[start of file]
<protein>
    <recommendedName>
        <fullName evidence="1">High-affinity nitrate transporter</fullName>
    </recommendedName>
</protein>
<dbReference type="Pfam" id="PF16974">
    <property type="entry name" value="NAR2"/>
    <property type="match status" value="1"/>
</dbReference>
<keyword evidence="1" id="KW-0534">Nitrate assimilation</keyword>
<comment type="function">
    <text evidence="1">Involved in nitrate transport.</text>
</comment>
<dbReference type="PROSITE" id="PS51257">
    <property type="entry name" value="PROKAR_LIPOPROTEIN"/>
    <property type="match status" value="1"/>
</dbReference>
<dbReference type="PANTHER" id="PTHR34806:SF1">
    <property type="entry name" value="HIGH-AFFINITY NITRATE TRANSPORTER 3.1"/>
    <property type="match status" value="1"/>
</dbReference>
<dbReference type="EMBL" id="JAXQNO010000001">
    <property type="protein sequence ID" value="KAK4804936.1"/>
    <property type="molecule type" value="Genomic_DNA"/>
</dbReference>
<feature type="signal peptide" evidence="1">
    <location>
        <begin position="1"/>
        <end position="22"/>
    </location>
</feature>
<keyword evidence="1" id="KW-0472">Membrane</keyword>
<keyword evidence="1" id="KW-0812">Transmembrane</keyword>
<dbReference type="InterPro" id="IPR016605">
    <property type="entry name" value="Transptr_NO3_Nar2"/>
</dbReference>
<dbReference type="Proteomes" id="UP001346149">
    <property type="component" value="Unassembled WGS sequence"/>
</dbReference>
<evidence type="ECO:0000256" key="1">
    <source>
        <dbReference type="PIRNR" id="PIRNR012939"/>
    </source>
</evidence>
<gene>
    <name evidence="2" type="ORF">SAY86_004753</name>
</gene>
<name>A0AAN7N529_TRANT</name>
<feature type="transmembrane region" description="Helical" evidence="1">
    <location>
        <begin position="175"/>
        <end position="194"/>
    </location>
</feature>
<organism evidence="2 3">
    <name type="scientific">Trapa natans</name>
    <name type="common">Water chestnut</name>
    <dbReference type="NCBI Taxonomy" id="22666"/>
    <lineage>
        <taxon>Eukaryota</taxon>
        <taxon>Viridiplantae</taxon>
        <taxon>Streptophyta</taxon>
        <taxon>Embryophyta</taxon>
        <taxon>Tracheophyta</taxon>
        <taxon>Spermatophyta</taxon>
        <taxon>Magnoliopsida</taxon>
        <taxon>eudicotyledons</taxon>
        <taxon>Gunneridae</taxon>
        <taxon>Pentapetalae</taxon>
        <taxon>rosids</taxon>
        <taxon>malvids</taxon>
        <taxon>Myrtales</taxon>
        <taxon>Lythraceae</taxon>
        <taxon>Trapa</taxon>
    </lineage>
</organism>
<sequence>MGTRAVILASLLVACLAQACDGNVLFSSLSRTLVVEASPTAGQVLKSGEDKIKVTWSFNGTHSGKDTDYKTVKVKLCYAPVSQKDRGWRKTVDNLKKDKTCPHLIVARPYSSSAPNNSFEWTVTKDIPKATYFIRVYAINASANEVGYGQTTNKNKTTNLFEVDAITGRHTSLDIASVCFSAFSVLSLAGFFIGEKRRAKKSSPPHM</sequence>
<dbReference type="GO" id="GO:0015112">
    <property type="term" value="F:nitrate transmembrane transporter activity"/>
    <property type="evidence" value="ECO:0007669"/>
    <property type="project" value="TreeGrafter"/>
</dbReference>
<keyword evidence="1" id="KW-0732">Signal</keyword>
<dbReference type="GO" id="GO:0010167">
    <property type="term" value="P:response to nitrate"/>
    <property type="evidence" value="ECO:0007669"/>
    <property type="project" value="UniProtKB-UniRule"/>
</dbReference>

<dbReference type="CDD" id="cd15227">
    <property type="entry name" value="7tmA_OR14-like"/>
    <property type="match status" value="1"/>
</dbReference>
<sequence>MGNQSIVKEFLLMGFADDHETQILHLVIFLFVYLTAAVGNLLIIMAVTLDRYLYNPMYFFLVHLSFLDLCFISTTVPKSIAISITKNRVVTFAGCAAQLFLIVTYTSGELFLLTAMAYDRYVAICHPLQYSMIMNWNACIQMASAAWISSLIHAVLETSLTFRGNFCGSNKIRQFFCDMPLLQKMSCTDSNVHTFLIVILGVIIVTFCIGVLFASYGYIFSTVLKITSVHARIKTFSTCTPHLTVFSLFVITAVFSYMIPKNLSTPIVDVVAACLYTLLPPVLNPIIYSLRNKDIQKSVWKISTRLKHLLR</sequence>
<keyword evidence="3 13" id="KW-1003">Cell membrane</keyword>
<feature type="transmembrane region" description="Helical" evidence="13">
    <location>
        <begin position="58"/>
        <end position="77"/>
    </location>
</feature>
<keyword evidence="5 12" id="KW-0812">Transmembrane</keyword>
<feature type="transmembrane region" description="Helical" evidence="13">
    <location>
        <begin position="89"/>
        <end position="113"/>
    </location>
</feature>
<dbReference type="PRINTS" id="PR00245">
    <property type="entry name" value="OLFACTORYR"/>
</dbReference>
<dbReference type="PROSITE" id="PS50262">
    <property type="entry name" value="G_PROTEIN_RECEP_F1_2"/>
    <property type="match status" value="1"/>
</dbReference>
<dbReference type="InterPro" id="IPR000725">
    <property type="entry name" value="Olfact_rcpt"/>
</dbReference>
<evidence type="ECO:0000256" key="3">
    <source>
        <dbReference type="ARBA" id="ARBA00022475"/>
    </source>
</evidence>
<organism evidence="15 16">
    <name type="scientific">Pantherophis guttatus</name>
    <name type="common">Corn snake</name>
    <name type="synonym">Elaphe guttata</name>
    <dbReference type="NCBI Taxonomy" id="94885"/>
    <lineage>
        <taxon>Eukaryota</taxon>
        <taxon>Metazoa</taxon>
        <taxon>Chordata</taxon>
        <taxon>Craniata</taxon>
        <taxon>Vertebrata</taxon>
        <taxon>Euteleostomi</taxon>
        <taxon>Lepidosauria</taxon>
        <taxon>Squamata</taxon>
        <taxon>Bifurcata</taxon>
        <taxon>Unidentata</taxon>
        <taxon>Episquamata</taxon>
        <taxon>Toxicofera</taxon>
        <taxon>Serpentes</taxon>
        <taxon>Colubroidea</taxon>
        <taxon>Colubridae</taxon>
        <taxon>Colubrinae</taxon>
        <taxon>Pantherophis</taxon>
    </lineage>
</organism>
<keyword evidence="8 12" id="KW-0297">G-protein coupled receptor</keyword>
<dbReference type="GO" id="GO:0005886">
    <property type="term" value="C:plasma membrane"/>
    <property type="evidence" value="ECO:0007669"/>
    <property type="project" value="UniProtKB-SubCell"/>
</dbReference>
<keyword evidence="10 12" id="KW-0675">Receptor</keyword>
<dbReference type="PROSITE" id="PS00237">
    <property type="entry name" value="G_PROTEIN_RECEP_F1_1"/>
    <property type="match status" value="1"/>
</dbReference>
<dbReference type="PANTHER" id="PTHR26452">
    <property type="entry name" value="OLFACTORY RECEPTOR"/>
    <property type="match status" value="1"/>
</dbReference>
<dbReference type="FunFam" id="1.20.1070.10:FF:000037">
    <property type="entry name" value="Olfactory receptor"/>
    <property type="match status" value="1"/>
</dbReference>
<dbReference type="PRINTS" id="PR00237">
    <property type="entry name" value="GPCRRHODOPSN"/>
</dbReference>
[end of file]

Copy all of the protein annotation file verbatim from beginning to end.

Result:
<protein>
    <recommendedName>
        <fullName evidence="1">High-affinity nitrate transporter</fullName>
    </recommendedName>
</protein>
<dbReference type="Pfam" id="PF16974">
    <property type="entry name" value="NAR2"/>
    <property type="match status" value="1"/>
</dbReference>
<keyword evidence="1" id="KW-0534">Nitrate assimilation</keyword>
<comment type="function">
    <text evidence="1">Involved in nitrate transport.</text>
</comment>
<dbReference type="PROSITE" id="PS51257">
    <property type="entry name" value="PROKAR_LIPOPROTEIN"/>
    <property type="match status" value="1"/>
</dbReference>
<dbReference type="PANTHER" id="PTHR34806:SF1">
    <property type="entry name" value="HIGH-AFFINITY NITRATE TRANSPORTER 3.1"/>
    <property type="match status" value="1"/>
</dbReference>
<dbReference type="EMBL" id="JAXQNO010000001">
    <property type="protein sequence ID" value="KAK4804936.1"/>
    <property type="molecule type" value="Genomic_DNA"/>
</dbReference>
<feature type="signal peptide" evidence="1">
    <location>
        <begin position="1"/>
        <end position="22"/>
    </location>
</feature>
<keyword evidence="1" id="KW-0472">Membrane</keyword>
<keyword evidence="1" id="KW-0812">Transmembrane</keyword>
<dbReference type="InterPro" id="IPR016605">
    <property type="entry name" value="Transptr_NO3_Nar2"/>
</dbReference>
<dbReference type="Proteomes" id="UP001346149">
    <property type="component" value="Unassembled WGS sequence"/>
</dbReference>
<evidence type="ECO:0000256" key="1">
    <source>
        <dbReference type="PIRNR" id="PIRNR012939"/>
    </source>
</evidence>
<gene>
    <name evidence="2" type="ORF">SAY86_004753</name>
</gene>
<name>A0AAN7N529_TRANT</name>
<feature type="transmembrane region" description="Helical" evidence="1">
    <location>
        <begin position="175"/>
        <end position="194"/>
    </location>
</feature>
<organism evidence="2 3">
    <name type="scientific">Trapa natans</name>
    <name type="common">Water chestnut</name>
    <dbReference type="NCBI Taxonomy" id="22666"/>
    <lineage>
        <taxon>Eukaryota</taxon>
        <taxon>Viridiplantae</taxon>
        <taxon>Streptophyta</taxon>
        <taxon>Embryophyta</taxon>
        <taxon>Tracheophyta</taxon>
        <taxon>Spermatophyta</taxon>
        <taxon>Magnoliopsida</taxon>
        <taxon>eudicotyledons</taxon>
        <taxon>Gunneridae</taxon>
        <taxon>Pentapetalae</taxon>
        <taxon>rosids</taxon>
        <taxon>malvids</taxon>
        <taxon>Myrtales</taxon>
        <taxon>Lythraceae</taxon>
        <taxon>Trapa</taxon>
    </lineage>
</organism>
<sequence>MGTRAVILASLLVACLAQACDGNVLFSSLSRTLVVEASPTAGQVLKSGEDKIKVTWSFNGTHSGKDTDYKTVKVKLCYAPVSQKDRGWRKTVDNLKKDKTCPHLIVARPYSSSAPNNSFEWTVTKDIPKATYFIRVYAINASANEVGYGQTTNKNKTTNLFEVDAITGRHTSLDIASVCFSAFSVLSLAGFFIGEKRRAKKSSPPHM</sequence>
<dbReference type="GO" id="GO:0015112">
    <property type="term" value="F:nitrate transmembrane transporter activity"/>
    <property type="evidence" value="ECO:0007669"/>
    <property type="project" value="TreeGrafter"/>
</dbReference>
<keyword evidence="1" id="KW-0732">Signal</keyword>
<dbReference type="GO" id="GO:0010167">
    <property type="term" value="P:response to nitrate"/>
    <property type="evidence" value="ECO:0007669"/>
    <property type="project" value="UniProtKB-UniRule"/>
</dbReference>

<dbReference type="CDD" id="cd15227">
    <property type="entry name" value="7tmA_OR14-like"/>
    <property type="match status" value="1"/>
</dbReference>
<sequence>MGNQSIVKEFLLMGFADDHETQILHLVIFLFVYLTAAVGNLLIIMAVTLDRYLYNPMYFFLVHLSFLDLCFISTTVPKSIAISITKNRVVTFAGCAAQLFLIVTYTSGELFLLTAMAYDRYVAICHPLQYSMIMNWNACIQMASAAWISSLIHAVLETSLTFRGNFCGSNKIRQFFCDMPLLQKMSCTDSNVHTFLIVILGVIIVTFCIGVLFASYGYIFSTVLKITSVHARIKTFSTCTPHLTVFSLFVITAVFSYMIPKNLSTPIVDVVAACLYTLLPPVLNPIIYSLRNKDIQKSVWKISTRLKHLLR</sequence>
<keyword evidence="3 13" id="KW-1003">Cell membrane</keyword>
<feature type="transmembrane region" description="Helical" evidence="13">
    <location>
        <begin position="58"/>
        <end position="77"/>
    </location>
</feature>
<keyword evidence="5 12" id="KW-0812">Transmembrane</keyword>
<feature type="transmembrane region" description="Helical" evidence="13">
    <location>
        <begin position="89"/>
        <end position="113"/>
    </location>
</feature>
<dbReference type="PRINTS" id="PR00245">
    <property type="entry name" value="OLFACTORYR"/>
</dbReference>
<dbReference type="PROSITE" id="PS50262">
    <property type="entry name" value="G_PROTEIN_RECEP_F1_2"/>
    <property type="match status" value="1"/>
</dbReference>
<dbReference type="InterPro" id="IPR000725">
    <property type="entry name" value="Olfact_rcpt"/>
</dbReference>
<evidence type="ECO:0000256" key="3">
    <source>
        <dbReference type="ARBA" id="ARBA00022475"/>
    </source>
</evidence>
<organism evidence="15 16">
    <name type="scientific">Pantherophis guttatus</name>
    <name type="common">Corn snake</name>
    <name type="synonym">Elaphe guttata</name>
    <dbReference type="NCBI Taxonomy" id="94885"/>
    <lineage>
        <taxon>Eukaryota</taxon>
        <taxon>Metazoa</taxon>
        <taxon>Chordata</taxon>
        <taxon>Craniata</taxon>
        <taxon>Vertebrata</taxon>
        <taxon>Euteleostomi</taxon>
        <taxon>Lepidosauria</taxon>
        <taxon>Squamata</taxon>
        <taxon>Bifurcata</taxon>
        <taxon>Unidentata</taxon>
        <taxon>Episquamata</taxon>
        <taxon>Toxicofera</taxon>
        <taxon>Serpentes</taxon>
        <taxon>Colubroidea</taxon>
        <taxon>Colubridae</taxon>
        <taxon>Colubrinae</taxon>
        <taxon>Pantherophis</taxon>
    </lineage>
</organism>
<keyword evidence="8 12" id="KW-0297">G-protein coupled receptor</keyword>
<dbReference type="GO" id="GO:0005886">
    <property type="term" value="C:plasma membrane"/>
    <property type="evidence" value="ECO:0007669"/>
    <property type="project" value="UniProtKB-SubCell"/>
</dbReference>
<keyword evidence="10 12" id="KW-0675">Receptor</keyword>
<dbReference type="PROSITE" id="PS00237">
    <property type="entry name" value="G_PROTEIN_RECEP_F1_1"/>
    <property type="match status" value="1"/>
</dbReference>
<dbReference type="PANTHER" id="PTHR26452">
    <property type="entry name" value="OLFACTORY RECEPTOR"/>
    <property type="match status" value="1"/>
</dbReference>
<dbReference type="FunFam" id="1.20.1070.10:FF:000037">
    <property type="entry name" value="Olfactory receptor"/>
    <property type="match status" value="1"/>
</dbReference>
<dbReference type="PRINTS" id="PR00237">
    <property type="entry name" value="GPCRRHODOPSN"/>
</dbReference>